Kenotic Gestures: Comparative Aesthetics and the Feminist Debate on Kenōsis
Issue: Vol 3 No. 1-2 (2019)
Christians sometimes take Christ's kenōsis, or self-emptying, as the pattern for Christian love of God and neighbor. Feminist critics suspect that this model reinforces unhealthy gender norms and oppressive power structures and contest the nature and extent of this template. Interreligious study can shed light on the debate. The Gauḍīya Vaiṣṇava tradition employs the categories of Indian aesthetic theory to explain how types of loving devotion (bhakti rasa) toward Krishna are evoked and expressed. The subordinate and peaceful modes of love for Krishna can serve as a heuristic for understanding Sarah Coakley's and Cynthia Bourgeault's retrievals of kenōsis in spiritual practice. A comparative reading suggests that objections to Coakley's version, which resembles the subordinate love of God, are more intractable due to the rootedness of its aesthetic in oppressive human experiences, while Bourgeault's reclamation of kenōsis aligns with a peaceful or meditative mode of love that feminists may more readily appreciate.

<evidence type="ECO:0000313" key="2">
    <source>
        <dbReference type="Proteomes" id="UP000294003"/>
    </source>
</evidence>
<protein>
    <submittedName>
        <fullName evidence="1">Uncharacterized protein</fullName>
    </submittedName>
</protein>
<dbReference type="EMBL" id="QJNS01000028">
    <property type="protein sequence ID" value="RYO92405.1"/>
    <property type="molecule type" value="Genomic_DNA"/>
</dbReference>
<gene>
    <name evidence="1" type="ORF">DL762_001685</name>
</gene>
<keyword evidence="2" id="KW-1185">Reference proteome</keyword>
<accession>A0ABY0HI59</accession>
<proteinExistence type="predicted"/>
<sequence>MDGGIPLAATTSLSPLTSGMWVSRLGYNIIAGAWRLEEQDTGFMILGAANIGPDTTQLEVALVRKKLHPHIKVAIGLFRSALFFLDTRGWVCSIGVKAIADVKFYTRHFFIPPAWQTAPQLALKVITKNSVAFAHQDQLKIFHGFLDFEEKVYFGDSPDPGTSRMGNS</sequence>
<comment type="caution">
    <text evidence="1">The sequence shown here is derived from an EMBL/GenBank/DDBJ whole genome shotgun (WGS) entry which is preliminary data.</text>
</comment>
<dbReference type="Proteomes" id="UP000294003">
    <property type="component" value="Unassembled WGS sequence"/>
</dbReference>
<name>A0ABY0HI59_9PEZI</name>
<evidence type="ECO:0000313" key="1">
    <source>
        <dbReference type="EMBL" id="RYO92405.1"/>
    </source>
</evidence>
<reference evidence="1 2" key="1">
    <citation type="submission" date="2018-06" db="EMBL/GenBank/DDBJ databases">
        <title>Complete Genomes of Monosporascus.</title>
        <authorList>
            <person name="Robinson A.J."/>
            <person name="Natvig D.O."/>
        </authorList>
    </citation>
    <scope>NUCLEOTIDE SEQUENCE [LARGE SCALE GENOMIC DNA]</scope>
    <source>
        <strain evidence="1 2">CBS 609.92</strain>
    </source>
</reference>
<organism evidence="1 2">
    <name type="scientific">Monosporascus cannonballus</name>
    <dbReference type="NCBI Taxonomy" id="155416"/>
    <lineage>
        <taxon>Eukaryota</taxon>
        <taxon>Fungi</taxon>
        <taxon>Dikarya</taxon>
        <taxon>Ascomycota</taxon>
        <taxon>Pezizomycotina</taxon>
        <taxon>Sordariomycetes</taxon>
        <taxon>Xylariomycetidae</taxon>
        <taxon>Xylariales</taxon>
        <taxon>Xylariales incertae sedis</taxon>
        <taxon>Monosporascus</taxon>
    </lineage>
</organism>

Author: Michelle Voss Roberts
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